Flu season appears to be well underway in the Lakelands as state and local medical officials report an increase in the virus this month.
Numbers from the S.C. Department of Health and Environmental Control's latest flu watch report indicate the number of positive tests in the state increased more than 100 percent earlier this month. DHEC officials said they are seeing flu-like activity rise above base-line levels as reports of influenza and flu-related deaths have increased this month.
"The flu is certainly here in South Carolina, and we are getting lots of reports of new cases in the state here at DHEC," DHEC Medical Consultant Riyadh Muhammad said. "The flu usually peaks in February in South Carolina, so it's not too late for anyone who has not been vaccinated to go ahead and get their flu shot. I think it's a reminder that the season's here and the best way to prevent flu infections and serious complications of the flu is to vaccinate it."
The area saw its trending infusion of the disease begin relatively early last season, with reports of influenza cases peaking by the second week of November 2012. So far this year, the virus' peak has been the second week of December. Officials noted that during the past 20 years, the disease has peaked between January and March 90 percent of the time. Self Regional Infection Prevention Coordinator Nancy Lumley said she's seen swells of the virus as late in the year as May.
"It looks like right now, we have fewer cases than we did last year at this time," she said. "We had a little peak a couple weeks ago, and we're down from then. So I'm hopefully optimistic that maybe we're on the decline. But with that said, we could have a spike next week."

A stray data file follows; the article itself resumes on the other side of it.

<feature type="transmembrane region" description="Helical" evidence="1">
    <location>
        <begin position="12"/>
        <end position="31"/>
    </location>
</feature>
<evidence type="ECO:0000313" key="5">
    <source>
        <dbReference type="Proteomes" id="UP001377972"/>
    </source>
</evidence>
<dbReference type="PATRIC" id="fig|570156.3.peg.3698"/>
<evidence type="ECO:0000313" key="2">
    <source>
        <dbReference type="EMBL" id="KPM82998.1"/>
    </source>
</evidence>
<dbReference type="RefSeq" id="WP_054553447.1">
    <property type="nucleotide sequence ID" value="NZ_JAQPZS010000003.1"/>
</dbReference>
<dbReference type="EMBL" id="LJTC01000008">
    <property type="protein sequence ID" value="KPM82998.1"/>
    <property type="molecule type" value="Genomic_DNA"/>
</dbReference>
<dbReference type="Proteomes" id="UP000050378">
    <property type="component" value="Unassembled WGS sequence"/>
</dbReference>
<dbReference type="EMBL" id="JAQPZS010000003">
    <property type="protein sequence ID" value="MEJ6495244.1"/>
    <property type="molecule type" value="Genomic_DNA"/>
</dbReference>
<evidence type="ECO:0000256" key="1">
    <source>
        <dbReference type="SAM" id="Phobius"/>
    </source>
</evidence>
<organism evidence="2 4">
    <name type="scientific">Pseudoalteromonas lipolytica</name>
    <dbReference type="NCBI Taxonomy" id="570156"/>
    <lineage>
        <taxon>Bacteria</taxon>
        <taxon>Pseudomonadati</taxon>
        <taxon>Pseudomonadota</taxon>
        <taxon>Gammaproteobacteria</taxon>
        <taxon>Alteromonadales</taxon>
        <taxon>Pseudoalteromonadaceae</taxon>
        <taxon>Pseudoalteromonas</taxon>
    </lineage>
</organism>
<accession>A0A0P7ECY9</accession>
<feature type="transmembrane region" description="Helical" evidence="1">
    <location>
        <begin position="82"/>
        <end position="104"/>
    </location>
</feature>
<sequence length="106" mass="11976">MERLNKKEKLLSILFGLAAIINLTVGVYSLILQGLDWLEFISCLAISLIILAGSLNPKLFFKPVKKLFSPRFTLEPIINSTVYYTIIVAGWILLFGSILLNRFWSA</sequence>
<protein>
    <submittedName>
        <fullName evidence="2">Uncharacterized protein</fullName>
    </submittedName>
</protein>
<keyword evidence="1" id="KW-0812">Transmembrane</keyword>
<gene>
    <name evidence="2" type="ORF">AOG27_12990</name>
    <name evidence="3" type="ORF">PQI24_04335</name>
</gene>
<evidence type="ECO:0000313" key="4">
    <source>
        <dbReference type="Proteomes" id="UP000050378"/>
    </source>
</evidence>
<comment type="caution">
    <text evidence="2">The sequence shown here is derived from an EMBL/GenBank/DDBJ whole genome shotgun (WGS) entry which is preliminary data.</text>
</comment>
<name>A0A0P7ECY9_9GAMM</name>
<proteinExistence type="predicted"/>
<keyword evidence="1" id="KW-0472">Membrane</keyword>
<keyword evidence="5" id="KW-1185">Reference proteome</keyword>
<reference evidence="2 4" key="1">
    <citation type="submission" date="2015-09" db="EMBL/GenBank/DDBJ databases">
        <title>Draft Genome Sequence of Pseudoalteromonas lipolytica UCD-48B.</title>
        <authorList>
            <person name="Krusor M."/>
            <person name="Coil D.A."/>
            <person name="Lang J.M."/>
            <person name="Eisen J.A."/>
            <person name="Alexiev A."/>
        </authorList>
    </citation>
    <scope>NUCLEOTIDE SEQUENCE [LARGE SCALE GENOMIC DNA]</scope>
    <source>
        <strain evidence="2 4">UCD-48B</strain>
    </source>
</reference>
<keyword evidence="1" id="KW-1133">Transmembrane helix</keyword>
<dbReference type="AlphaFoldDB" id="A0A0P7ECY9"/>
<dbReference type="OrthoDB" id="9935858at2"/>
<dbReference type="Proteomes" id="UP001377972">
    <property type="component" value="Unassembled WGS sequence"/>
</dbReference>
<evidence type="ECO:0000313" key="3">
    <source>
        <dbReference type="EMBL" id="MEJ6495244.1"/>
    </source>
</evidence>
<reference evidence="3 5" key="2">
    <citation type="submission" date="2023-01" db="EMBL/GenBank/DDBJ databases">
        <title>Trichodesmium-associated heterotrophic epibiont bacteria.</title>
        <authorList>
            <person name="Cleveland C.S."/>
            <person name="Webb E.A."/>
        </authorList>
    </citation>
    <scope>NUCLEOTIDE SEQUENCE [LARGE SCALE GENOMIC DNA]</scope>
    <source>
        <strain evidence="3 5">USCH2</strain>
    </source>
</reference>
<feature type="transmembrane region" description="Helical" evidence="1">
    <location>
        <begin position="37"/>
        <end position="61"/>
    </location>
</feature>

There was no word on the number of cases that came during Self Regional's peak last month. The hospital group has reported 154 positive flu screenings and 34 hospitalizations in December and January, according to officials. Abbeville County medical officials have seen 73 positive flu tests and five hospitalizations over that same time frame. According to DHEC, there have been 17 flu-related deaths in the state, nearly half of those coming since Dec. 28. Laurens County endured one of the season's flu-related deaths in December, officials there noted.
Lumley agreed with state officials that there is no telling how rabid the virus may grow as the season progresses. She noted a second peak last year in March that did not reach the baseline threshold against which outbreaks are rated.
"Actually the flu virus circulates all year-round, but there are so few cases, you don't really see it," Lumley said. "And then it changes all year. So when the virus is changed enough that we're not immune to it, that's when we get the outbreaks."
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